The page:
The librarian/detective lead character is so arrogant that it's very difficult to like her. She dismisses or demeans all the other characters including her boyfriend. So - the story itself was convoluted. I didn't enjoy it.
This is an historically interesting book and the time period and social mores were well described. The difficulty I had is that I didn't much like any of characters. The heroine was condescending toward virtually everyone - her peer group and the upper class. In the middle of the depression she quits her job without any prospects. Hardly likely. Her best friend Evie was a conniving opportunist who, for some reason, she greatly admired. The book was knee deep in metaphors and analogies and overly long and the ending less than satisfying. The saving grace was the terrific narrator.
The reviews seem divided between those who didn't like the narrator and those who love everything Jasper Fforde. Am I the only one who's wondering what happened to the writing? As I read the book I kept wondering what happened to the characteristic humor, the fast pace, the glib quips, the staggeringly inventive characters and the tight knit story that are the hallmarks of a Fforde novel.
In addition, there are continuity problems and dragged out descriptions. Since when do book characters need hours to adjust to being in the real world? Since when do they become human if they stay in the real world too long?
One of our Thursdays is certainly missing...from the pages of this book. Major bummer.
I love this book. It's intriguing, engaging, sometimes painful, literate and always engrossing. The narrator is excellent. Wonderful.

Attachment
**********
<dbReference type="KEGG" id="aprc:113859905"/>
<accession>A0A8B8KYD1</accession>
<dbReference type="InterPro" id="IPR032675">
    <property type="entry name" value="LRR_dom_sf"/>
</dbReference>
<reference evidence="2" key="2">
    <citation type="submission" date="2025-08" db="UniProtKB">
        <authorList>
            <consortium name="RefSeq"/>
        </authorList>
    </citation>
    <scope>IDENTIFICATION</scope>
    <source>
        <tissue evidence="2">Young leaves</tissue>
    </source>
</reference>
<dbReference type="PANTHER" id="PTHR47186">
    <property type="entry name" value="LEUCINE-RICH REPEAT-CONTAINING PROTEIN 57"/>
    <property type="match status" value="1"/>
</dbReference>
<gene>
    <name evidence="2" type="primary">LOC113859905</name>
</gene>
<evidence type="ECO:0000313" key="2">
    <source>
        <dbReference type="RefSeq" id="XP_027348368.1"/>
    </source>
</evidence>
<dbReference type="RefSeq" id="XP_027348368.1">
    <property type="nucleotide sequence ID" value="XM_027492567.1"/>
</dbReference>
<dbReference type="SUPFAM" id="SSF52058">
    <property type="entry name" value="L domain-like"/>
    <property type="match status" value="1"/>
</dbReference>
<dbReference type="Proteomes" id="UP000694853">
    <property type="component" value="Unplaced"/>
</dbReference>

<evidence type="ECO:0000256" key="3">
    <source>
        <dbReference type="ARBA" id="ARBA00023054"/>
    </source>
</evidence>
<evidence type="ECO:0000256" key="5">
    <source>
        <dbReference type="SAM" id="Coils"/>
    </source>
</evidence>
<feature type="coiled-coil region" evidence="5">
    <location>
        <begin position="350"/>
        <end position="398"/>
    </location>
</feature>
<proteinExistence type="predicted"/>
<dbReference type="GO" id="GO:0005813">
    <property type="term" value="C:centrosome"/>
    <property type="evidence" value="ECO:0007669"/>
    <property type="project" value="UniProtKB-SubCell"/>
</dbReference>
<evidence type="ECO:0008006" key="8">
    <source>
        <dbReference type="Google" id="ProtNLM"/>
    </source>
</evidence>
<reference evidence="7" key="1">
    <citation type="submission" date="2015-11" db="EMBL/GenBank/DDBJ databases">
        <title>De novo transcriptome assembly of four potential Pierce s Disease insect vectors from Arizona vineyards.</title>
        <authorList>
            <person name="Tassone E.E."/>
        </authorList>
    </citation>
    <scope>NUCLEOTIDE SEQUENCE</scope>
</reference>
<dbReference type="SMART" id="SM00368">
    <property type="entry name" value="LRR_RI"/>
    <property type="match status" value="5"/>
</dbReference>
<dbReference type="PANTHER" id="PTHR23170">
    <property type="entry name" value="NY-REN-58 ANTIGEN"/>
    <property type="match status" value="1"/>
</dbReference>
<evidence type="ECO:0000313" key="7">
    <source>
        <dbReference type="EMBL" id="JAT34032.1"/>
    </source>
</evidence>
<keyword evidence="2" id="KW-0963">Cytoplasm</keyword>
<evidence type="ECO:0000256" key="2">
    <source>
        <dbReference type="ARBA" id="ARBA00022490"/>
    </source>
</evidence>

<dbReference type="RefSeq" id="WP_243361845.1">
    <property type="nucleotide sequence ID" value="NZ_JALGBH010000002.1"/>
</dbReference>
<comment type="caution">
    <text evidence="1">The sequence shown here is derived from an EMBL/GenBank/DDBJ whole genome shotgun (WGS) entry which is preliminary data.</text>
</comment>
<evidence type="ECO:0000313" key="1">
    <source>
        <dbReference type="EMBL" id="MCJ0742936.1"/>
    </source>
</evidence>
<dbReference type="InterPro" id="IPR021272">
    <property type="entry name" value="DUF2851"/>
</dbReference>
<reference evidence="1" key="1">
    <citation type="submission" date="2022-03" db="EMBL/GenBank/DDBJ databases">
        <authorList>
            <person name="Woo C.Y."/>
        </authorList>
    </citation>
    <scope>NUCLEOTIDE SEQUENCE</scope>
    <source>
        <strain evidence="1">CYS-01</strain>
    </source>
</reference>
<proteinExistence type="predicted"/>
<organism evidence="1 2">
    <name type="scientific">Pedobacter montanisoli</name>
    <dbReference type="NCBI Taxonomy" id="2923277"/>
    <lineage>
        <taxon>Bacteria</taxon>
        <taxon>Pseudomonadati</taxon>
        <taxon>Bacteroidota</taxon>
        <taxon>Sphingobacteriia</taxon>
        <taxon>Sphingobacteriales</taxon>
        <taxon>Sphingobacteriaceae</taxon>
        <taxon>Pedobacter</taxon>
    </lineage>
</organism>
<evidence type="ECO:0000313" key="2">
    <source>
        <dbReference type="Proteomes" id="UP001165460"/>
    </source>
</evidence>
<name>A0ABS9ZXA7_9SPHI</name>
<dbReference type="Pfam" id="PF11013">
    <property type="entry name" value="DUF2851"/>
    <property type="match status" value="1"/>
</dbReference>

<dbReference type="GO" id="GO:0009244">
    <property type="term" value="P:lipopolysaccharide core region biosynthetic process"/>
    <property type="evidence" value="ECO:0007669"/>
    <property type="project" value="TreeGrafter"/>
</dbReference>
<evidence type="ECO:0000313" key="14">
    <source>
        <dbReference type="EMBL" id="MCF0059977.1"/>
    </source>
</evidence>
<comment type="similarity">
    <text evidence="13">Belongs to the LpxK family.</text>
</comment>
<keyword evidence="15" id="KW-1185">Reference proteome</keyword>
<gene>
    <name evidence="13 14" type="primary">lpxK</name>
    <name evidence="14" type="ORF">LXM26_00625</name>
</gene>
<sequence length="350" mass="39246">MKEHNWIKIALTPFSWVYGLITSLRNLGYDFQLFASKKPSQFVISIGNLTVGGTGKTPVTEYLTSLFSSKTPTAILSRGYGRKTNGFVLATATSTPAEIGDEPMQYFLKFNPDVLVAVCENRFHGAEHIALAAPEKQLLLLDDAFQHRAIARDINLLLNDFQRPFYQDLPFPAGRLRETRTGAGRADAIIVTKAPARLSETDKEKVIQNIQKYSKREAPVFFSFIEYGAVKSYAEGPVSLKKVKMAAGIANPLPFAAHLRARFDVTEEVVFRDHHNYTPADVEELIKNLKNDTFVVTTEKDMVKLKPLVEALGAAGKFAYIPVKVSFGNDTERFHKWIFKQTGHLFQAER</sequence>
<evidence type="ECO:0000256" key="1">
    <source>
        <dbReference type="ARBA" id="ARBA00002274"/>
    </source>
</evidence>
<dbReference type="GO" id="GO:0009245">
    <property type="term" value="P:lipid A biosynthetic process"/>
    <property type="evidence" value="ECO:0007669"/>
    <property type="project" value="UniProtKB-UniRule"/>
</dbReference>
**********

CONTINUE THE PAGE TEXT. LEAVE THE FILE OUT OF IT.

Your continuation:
I only made it half way through this book. The characters are boring, the plot is boring, the pace is boring. I won't be buying another McCall. This is the second one I've tried and zzzzzzzz.
Phryne Fisher is the female version of a pompous ass. I so disliked the lead character that it spoiled what could have been a quite enjoyable story. The plot was a bit questionable. How did she magically drop into just the right places and meet just the right people to further her investigation? But beyond that I just did not find her supposedly free spirited and bold personality at all appealing. She's too much like one of those popular and nasty high school girls who rule the social roost and pass judgement on the peasants around her. I won't be buying the next one in the series.
I love V.I. and admire Paretsky's writing. This novel, however, stretches the credibility beyond reason; Thugs transmitting secret bank account numbers through live video of an artist's naked behind, V.I. posing as the naked artist in an elaborate scheme that endangers the public and accomplishes little? Please! The reader, the same as her last novel, is mediocre. Lottie still doesn't haven't a German accent and everyone tends to shout. Finally, could someone please explain to me why after 25 years of dealing with Chicago Police Department V.I. doesn't have more credibility with them?
Sara, maybe you're running out of steam on V.I.. She's a glorious character and you've give her so many fabulous stories - maybe it's time for her retirement. I will miss her.
Was this meant to be a novel for pre-teens? This book is littered with cliches and amateur dialogue. While the premise of a nineteenth century female lawyer/investigator was intriguing the plot is thin and predictable and the characterizations shallow. All the women are beautiful and innocent - even the prostitute. All the men were handsome are adoring except the one totally vile villan. The narrator was mediocre at best with poor character differentiation and a sing-song delivery.
It was classic V.I. Warshawsky - not the best but a good read. The narrator was questionable. I had difficulty distinguishing the difference between some characters, many seemed unnecessarily loud and what the heck happened to Lottie's and Max's accents? Weird.
Todd - Would you please, please, please review your mother's books so that you can avoid all the continuity issues. While this was better than his last couple of attempts at recreating Pern, Todd McCaffrey continues to load his books with lots of daily details with not so much story line.
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